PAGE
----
By Antony J. Hasler
This ebook explores the apprehensive and volatile courting among courtroom poetry and numerous different types of authority, political and cultural, in England and Scotland initially of the 16th century. via poems by way of Skelton, Dunbar, Douglas, Hawes, Lyndsay and Barclay, it examines the trails through which court docket poetry and its narrators search a number of varieties of legitimation: from royal and institutional assets, but additionally within the media of script and print.
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Additional info for Court Poetry in Late Medieval England and Scotland: Allegories of Authority (Cambridge Studies in Medieval Literature)
We cannot know” Carlson writes, “whether Bernard André was without sight,” since the ﬁgure of the blind vates “ha[s] no existence except as [a] functional location . . ”12 Several other essays by Carlson have shown what this system entailed. These authors from outside England initiate, as I have already noted, a very direct break in genre and allusion with prevalent English ﬁfteenth-century models of “public” poetic discourse. In the cluster of birthday poems written to Prince Arthur in 1486, Arthur’s advent comes in the trappings of Virgilian and Horatian messianism, Henry is a “triumphator,” and London becomes ancient Rome, its plebs celebrating the new order with cries of “yo Paean” while its bards strum with their plectra.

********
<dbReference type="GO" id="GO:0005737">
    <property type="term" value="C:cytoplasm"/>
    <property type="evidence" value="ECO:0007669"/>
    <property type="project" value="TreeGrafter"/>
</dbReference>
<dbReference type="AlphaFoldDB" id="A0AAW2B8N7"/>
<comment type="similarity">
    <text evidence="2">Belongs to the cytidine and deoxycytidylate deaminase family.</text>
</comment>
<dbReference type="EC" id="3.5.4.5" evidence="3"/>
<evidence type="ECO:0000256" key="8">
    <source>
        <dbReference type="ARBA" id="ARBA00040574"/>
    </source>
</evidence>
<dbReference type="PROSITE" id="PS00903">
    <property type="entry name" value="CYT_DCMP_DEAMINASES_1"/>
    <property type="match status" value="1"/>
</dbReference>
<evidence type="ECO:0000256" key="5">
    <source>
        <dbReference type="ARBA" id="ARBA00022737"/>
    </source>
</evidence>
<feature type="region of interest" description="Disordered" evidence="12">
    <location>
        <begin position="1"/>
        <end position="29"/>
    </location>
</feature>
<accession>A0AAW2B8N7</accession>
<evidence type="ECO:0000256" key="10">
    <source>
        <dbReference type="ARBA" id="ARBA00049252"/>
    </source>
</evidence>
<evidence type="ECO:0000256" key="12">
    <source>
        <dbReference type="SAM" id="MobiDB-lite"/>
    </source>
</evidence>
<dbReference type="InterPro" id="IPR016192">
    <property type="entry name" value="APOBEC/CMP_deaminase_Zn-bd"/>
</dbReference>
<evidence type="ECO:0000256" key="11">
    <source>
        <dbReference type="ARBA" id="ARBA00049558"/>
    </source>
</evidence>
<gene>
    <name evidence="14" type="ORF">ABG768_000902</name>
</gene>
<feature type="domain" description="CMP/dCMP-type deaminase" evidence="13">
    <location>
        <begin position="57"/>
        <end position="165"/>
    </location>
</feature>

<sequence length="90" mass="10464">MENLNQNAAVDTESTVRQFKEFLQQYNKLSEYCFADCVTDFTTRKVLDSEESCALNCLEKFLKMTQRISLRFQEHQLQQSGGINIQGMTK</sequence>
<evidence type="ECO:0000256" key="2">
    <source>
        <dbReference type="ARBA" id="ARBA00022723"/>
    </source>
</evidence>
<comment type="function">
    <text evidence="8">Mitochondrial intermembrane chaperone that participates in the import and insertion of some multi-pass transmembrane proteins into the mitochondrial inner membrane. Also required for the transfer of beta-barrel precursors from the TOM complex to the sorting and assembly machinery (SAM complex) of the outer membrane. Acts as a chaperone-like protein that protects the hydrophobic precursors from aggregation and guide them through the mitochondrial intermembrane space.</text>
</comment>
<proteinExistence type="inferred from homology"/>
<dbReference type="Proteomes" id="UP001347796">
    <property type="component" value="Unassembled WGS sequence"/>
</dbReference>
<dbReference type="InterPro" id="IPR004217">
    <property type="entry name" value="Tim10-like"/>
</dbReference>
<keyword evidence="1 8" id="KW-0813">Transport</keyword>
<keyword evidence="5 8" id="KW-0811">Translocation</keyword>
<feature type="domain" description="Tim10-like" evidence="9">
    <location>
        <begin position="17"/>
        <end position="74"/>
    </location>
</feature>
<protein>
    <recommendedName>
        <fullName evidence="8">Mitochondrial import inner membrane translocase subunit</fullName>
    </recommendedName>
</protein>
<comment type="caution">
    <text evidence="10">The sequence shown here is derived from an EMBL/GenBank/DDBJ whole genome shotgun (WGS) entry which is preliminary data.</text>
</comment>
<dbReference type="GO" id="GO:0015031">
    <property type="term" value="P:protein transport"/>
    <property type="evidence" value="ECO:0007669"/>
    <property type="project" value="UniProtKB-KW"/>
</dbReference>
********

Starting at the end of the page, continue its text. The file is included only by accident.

For André, desire and identiﬁcation are intertwined in more oblique ways, which turn on the status of his blindness. It is revealed in the Vita, as, about to tackle the strife between Edward IV and Henry VI, he introduces it with an open digression: Qua in parte lectores rogatos velim ut me excusatum habeant, si illorum temporum procellas per gestorum seriem non exequar. Nam illis ego temporibus non aderam, neque antea quicquam de his auribus acceperam . . Certe dum haec scriberem relatorem sive recensorem quempiam non habebam, qui mihi, ut principio optaveram, dicendorum materiam mihi proponeret.
I therefore omit the day, the place and the order of battle (since Beginnings: André and Dunbar 27 as I have said I did not see it with my own eyes) lest I make any rash assertions. ] There is then a gap of a page and a half in the manuscript, to be ﬁlled in, André says, once he knows more. 20 There is, however, more at stake here. We may recall that Ned Lukacher has read Freud’s concept of the primal scene – where the child supposedly beholds its parents in intercourse, an act that analysis must then construct or reconstruct – in terms possessed of a historical signiﬁcance that goes beyond the family romance.